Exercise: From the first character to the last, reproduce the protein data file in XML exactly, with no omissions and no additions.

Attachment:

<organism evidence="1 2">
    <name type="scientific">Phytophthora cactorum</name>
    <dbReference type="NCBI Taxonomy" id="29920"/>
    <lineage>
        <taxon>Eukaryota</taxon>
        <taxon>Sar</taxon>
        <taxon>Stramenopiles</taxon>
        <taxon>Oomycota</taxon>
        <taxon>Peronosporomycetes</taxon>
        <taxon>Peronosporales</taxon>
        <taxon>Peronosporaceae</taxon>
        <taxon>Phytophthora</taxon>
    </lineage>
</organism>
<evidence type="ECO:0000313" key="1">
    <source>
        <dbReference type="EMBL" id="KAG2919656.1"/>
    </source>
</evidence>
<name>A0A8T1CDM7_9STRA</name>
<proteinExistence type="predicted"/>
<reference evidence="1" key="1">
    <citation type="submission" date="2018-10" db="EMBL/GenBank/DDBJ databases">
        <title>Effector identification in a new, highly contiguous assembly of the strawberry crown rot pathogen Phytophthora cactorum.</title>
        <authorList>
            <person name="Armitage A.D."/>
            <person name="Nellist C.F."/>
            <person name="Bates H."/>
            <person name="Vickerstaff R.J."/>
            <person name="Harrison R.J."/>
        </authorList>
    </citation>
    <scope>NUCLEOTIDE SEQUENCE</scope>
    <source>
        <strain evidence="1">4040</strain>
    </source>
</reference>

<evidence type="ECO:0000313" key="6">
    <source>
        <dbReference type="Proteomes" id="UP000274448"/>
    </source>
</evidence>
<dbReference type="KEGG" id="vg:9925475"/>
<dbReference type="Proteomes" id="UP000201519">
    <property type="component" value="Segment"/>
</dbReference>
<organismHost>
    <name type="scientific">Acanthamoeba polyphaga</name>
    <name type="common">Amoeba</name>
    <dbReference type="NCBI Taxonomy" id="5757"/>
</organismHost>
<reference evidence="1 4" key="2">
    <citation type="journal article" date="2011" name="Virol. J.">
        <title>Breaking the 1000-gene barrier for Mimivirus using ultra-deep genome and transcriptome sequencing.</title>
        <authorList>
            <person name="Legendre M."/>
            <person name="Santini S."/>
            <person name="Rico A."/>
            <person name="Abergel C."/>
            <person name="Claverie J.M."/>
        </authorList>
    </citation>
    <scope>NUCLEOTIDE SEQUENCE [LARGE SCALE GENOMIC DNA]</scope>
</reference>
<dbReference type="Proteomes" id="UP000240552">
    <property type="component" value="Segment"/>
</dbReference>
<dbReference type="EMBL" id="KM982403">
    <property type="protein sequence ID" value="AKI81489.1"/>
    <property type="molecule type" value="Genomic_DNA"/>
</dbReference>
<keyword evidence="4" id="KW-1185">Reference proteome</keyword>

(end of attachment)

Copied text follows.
<organism evidence="1 2">
    <name type="scientific">Phytophthora cactorum</name>
    <dbReference type="NCBI Taxonomy" id="29920"/>
    <lineage>
        <taxon>Eukaryota</taxon>
        <taxon>Sar</taxon>
        <taxon>Stramenopiles</taxon>
        <taxon>Oomycota</taxon>
        <taxon>Peronosporomycetes</taxon>
        <taxon>Peronosporales</taxon>
        <taxon>Peronosporaceae</taxon>
        <taxon>Phytophthora</taxon>
    </lineage>
</organism>
<evidence type="ECO:0000313" key="1">
    <source>
        <dbReference type="EMBL" id="KAG2919656.1"/>
    </source>
</evidence>
<name>A0A8T1CDM7_9STRA</name>
<proteinExistence type="predicted"/>
<reference evidence="1" key="1">
    <citation type="submission" date="2018-10" db="EMBL/GenBank/DDBJ databases">
        <title>Effector identification in a new, highly contiguous assembly of the strawberry crown rot pathogen Phytophthora cactorum.</title>
        <authorList>
            <person name="Armitage A.D."/>
            <person name="Nellist C.F."/>
            <person name="Bates H."/>
            <person name="Vickerstaff R.J."/>
            <person name="Harrison R.J."/>
        </authorList>
    </citation>
    <scope>NUCLEOTIDE SEQUENCE</scope>
    <source>
        <strain evidence="1">4040</strain>
    </source>
</reference>

<evidence type="ECO:0000313" key="6">
    <source>
        <dbReference type="Proteomes" id="UP000274448"/>
    </source>
</evidence>
<dbReference type="KEGG" id="vg:9925475"/>
<dbReference type="Proteomes" id="UP000201519">
    <property type="component" value="Segment"/>
</dbReference>
<organismHost>
    <name type="scientific">Acanthamoeba polyphaga</name>
    <name type="common">Amoeba</name>
    <dbReference type="NCBI Taxonomy" id="5757"/>
</organismHost>
<reference evidence="1 4" key="2">
    <citation type="journal article" date="2011" name="Virol. J.">
        <title>Breaking the 1000-gene barrier for Mimivirus using ultra-deep genome and transcriptome sequencing.</title>
        <authorList>
            <person name="Legendre M."/>
            <person name="Santini S."/>
            <person name="Rico A."/>
            <person name="Abergel C."/>
            <person name="Claverie J.M."/>
        </authorList>
    </citation>
    <scope>NUCLEOTIDE SEQUENCE [LARGE SCALE GENOMIC DNA]</scope>
</reference>
<dbReference type="Proteomes" id="UP000240552">
    <property type="component" value="Segment"/>
</dbReference>
<dbReference type="EMBL" id="KM982403">
    <property type="protein sequence ID" value="AKI81489.1"/>
    <property type="molecule type" value="Genomic_DNA"/>
</dbReference>
<keyword evidence="4" id="KW-1185">Reference proteome</keyword>